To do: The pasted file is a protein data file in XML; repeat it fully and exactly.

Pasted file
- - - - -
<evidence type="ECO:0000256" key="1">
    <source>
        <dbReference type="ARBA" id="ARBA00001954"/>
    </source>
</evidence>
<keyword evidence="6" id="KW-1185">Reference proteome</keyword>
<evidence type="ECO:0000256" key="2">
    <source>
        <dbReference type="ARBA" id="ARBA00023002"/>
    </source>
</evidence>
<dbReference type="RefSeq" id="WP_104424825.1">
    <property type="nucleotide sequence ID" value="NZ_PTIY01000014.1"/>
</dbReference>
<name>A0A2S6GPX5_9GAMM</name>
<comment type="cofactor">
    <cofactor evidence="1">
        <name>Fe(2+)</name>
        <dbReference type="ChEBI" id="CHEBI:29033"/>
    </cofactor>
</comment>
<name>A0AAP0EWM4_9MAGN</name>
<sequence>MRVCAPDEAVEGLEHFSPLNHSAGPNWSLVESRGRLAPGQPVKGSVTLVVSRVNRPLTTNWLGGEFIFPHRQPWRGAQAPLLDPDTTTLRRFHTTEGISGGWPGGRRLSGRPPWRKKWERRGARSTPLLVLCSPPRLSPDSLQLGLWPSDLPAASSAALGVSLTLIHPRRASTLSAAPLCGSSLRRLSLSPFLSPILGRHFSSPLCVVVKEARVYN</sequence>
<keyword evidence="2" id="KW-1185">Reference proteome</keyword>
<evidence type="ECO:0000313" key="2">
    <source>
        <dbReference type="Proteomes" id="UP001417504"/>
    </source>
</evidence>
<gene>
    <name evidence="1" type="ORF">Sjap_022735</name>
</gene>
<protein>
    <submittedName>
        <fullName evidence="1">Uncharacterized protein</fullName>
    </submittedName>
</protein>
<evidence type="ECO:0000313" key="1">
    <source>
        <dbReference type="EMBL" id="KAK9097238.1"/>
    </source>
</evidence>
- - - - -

<evidence type="ECO:0000256" key="1">
    <source>
        <dbReference type="ARBA" id="ARBA00001954"/>
    </source>
</evidence>
<keyword evidence="6" id="KW-1185">Reference proteome</keyword>
<evidence type="ECO:0000256" key="2">
    <source>
        <dbReference type="ARBA" id="ARBA00023002"/>
    </source>
</evidence>
<dbReference type="RefSeq" id="WP_104424825.1">
    <property type="nucleotide sequence ID" value="NZ_PTIY01000014.1"/>
</dbReference>
<name>A0A2S6GPX5_9GAMM</name>
<comment type="cofactor">
    <cofactor evidence="1">
        <name>Fe(2+)</name>
        <dbReference type="ChEBI" id="CHEBI:29033"/>
    </cofactor>
</comment>
<name>A0AAP0EWM4_9MAGN</name>
<sequence>MRVCAPDEAVEGLEHFSPLNHSAGPNWSLVESRGRLAPGQPVKGSVTLVVSRVNRPLTTNWLGGEFIFPHRQPWRGAQAPLLDPDTTTLRRFHTTEGISGGWPGGRRLSGRPPWRKKWERRGARSTPLLVLCSPPRLSPDSLQLGLWPSDLPAASSAALGVSLTLIHPRRASTLSAAPLCGSSLRRLSLSPFLSPILGRHFSSPLCVVVKEARVYN</sequence>
<keyword evidence="2" id="KW-1185">Reference proteome</keyword>
<evidence type="ECO:0000313" key="2">
    <source>
        <dbReference type="Proteomes" id="UP001417504"/>
    </source>
</evidence>
<gene>
    <name evidence="1" type="ORF">Sjap_022735</name>
</gene>
<protein>
    <submittedName>
        <fullName evidence="1">Uncharacterized protein</fullName>
    </submittedName>
</protein>
<evidence type="ECO:0000313" key="1">
    <source>
        <dbReference type="EMBL" id="KAK9097238.1"/>
    </source>
</evidence>